Born with HIV, Trish, Evelyn and Michael had lived well into their teens before contracting the coronavirus, which eventually indirectly killed them.
As the coronavirus continues to grip Zimbabwe, HIV/AIDS activists say teens here with HIV are living in fear, unsure of what will befall them amid a surge in COVID-19 cases.
“Maybe health care centers responsible for distributing antiretroviral drugs will be shut down as coronavirus cases rise even among healthcare workers who are also responsible for dishing out treatment drugs to teens, in particular to those living with HIV,” said Pardon Gwangwava, a 22-year-old HIV positive university student in Harare.
Confusion over vaccination against coronavirus
For Zimbabwe’s HIV-positive teenagers, getting vaccinated against the coronavirus has become a new headache.
“Young people with HIV are affected by the coronavirus like many other citizens, but the main challenge is whether to get vaccinated or not. With new drugs being used to vaccinate people against the coronavirus, we do not know their effects on HIV-positive young people, which has created a psychological dilemma among them,” Chamunorwa Mashoko, who leads an advocacy platform known as the Advocacy Core Team in Zimbabwe, told Anadolu Agency.
In fact, Mashoko said, “the invasion of the coronavirus caused fear, anxiety and panic among people living with HIV. No one knew the coronavirus’ relationship with HIV.”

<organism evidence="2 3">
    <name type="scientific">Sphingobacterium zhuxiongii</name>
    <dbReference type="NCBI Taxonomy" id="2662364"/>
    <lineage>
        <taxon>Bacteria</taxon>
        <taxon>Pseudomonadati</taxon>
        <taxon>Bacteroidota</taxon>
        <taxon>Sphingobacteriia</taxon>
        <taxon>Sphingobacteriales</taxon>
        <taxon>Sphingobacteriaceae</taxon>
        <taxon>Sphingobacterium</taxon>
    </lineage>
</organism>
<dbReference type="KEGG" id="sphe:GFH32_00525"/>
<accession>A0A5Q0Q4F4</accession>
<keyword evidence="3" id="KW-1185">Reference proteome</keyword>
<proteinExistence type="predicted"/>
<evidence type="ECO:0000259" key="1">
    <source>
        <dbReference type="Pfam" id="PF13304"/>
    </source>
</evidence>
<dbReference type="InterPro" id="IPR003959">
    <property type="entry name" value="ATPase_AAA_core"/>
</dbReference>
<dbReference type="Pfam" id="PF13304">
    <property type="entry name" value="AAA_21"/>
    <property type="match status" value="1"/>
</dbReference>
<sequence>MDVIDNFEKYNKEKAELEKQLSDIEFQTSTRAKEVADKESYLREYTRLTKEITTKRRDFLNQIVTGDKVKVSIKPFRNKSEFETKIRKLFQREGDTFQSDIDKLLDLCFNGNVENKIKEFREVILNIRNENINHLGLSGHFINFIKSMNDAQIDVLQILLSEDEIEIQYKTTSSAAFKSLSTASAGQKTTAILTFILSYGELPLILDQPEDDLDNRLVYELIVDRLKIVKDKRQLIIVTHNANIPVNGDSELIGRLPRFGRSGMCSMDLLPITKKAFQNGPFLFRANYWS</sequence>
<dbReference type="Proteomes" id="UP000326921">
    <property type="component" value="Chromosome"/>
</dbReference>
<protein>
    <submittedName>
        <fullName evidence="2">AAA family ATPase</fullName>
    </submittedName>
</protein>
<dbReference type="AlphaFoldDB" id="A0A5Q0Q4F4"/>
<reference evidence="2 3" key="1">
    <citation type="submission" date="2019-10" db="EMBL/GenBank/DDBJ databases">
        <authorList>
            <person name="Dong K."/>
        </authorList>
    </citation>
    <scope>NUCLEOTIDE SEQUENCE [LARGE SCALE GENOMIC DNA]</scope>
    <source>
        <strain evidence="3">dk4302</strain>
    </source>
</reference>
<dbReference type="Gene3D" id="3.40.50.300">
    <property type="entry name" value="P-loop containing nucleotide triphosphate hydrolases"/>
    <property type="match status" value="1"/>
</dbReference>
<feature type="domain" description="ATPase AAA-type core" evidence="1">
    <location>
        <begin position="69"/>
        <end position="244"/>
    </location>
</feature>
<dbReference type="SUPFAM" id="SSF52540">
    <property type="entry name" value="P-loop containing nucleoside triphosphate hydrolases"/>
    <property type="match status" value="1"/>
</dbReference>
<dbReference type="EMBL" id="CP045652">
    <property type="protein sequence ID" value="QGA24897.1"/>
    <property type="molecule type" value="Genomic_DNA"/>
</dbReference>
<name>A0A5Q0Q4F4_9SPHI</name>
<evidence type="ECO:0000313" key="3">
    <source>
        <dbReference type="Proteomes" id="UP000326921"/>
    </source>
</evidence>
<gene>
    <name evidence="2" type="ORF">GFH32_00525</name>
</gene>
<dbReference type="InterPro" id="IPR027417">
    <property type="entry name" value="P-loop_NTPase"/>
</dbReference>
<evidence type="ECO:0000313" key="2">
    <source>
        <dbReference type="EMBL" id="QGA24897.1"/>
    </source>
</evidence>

For many like Mashoko, lockdowns brought untold suffering as young people living with HIV were hindered from accessing medications, especially antiretroviral drugs.
Approximately 1.4 million Zimbabweans are living with HIV and AIDS, according to the Joint United Nations Programme on HIV/AIDS (UNAIDS).
Yet as many HIV-positive teenagers like Trish, Evelyn and Michael lose their lives in the face of coronavirus lockdowns. Over 66,000 coronavirus cases and more than 2,000 deaths have been reported in Zimbabwe since the disease broke out almost two years ago, according to the World Health Organization.
Public transport in Zimbabwe has also often faced bans during lockdowns to curb the spread of the virus, and this has meant tough times for many HIV-positive young Zimbabweans like 21-year-old Leonard Gumbo.
“It has become harder to live with HIV because there is completely no transport to use when anyone wants to collect drugs owing to rife lockdowns. Many people like myself have to travel to some distant healthcare centers before we access antiretroviral drugs,” he said.
But in July last year, as the coronavirus spread around the globe, UNAIDS launched a call center for people living with HIV in Zimbabwe in a bid to help HIV-positive people access treatment even amid lockdowns.
But not all Zimbabwean teens with HIV know about the call centers.
“I have not heard anything about such call centers,” said Hove who narrowly escaped death from the coronavirus.Anadolu Agency website contains only a portion of the news stories offered to subscribers in the AA News Broadcasting System (HAS), and in summarized form. Please contact us for subscription options.